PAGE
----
Having kids is stressful enough. Planning how you’re going to pay for them doesn’t need to be.
The joyous sound of your child’s first giggle. The pitter-patter of tiny feet running down the hall. The crushing existential dread of this new overwhelming financial burden.
Wait – let’s go back to that last one for a second.
For any new(ish) parent, the many life-changing joys of the little human you’re taking care of also come with a new list of responsibilities. And the financial one is huge.
Babies, to put it mildly, are not cheap. Many brand new parents struggle, understandably, just to juggle their current to-do list. So the idea of taking the time to responsibly save for the future can feel light-years away.
But to get the maximum benefit you need to start now. Right now.
There are various ways you can start investing in your child’s future today and, hopefully, give yourself a bit more peace of mind during those 4 am feedings you’re suddenly enjoying.
Open an RESP, like, yesterday.
The good news is that time is on your side. As with many types of long-term investments, a long-term outlook is your friend. Worried about saving for post-secondary schooling? Then a 17-year deadline is a good thing!
Simply put, the longer you have to save for something the more opportunity your investments - even seemingly small ones - have to securely grow. This is where a little can go a very long way.
It’s a good thing for everyone (you, your kids, the future of humanity) when you save for your child’s education. The government helps makes it easier with
The government wants to give you free money so you should take it.
When you open an RESP you want to make sure you also enroll in the
We know financial security comes and goes, but it’s key to aim to add at least $2500 to your RESP each year. As an extra incentive for you to contribute regularly, the CESG will automatically add an extra 20% (up to $500, so that’s where that annual $2500 minimum target comes in) into your RESP each year.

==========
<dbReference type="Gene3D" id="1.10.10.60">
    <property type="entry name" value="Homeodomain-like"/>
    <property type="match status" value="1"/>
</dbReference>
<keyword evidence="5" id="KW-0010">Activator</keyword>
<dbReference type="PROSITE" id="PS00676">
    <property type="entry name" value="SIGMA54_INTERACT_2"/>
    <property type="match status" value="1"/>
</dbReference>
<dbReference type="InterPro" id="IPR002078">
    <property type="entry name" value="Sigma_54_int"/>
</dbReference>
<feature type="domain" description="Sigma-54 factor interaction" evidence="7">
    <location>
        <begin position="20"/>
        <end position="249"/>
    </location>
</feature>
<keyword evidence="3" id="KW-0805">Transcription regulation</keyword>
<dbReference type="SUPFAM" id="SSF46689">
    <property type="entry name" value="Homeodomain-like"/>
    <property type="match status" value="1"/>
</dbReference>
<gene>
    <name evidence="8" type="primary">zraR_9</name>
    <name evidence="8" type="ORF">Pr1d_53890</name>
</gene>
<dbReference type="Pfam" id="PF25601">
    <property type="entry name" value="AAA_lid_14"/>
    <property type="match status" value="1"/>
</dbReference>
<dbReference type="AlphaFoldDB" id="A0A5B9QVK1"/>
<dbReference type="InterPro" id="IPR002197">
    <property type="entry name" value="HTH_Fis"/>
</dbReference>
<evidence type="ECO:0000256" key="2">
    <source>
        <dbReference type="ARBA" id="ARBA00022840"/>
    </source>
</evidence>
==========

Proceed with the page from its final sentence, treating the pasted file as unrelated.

Keep it up and the CESG will max out at an extra $7,200 in each child’s RESP for doing, basically, nothing. Other than the whole “being a parent” thing.
Don’t let a lower family income hold you back from saving.
Parents making less money are automatically more aware of how much it can cost out-of-pocket to take care of their children. That can make thoughts of saving anything at all feel even more stressful.
There are a few ways the government might help subsidize your childcare costs if you qualify:
1 Apply for a monthly tax-free payment through the
3 An additional benefit to the CESG is the, wait for it, A-CESG. The
We know you don’t want to think about it, but you need life insurance. And a will.
We might be a little biased when it comes to the importance of insurance, but once you have a child who (at first, quite literally) depends on you for everything, you’ll want to make sure you’ve got all of your bases covered.
That means you need life insurance and a will. Sure, it can feel morbid, but you’re insuring more than just yourself now.
When it comes to choosing the size of your policy, start by planning for your family to be able to support itself for five to 10 years. If you can afford it, plan for the higher end of your budget and don’t forget to include major life expenses, like tuition, in your calculations. (Of course, this is another instance where a maxed-out RESP will come in handy no matter what.)
Once you’ve got your future life covered, create a legal will and make sure you’ve got everything you already own taken care of, too. Wills have come a long way - check out
You’re not alone. It might feel like it, but you’re not.
If there’s one thing all parents have in common it’s that life will never be the same. We’ve partnered with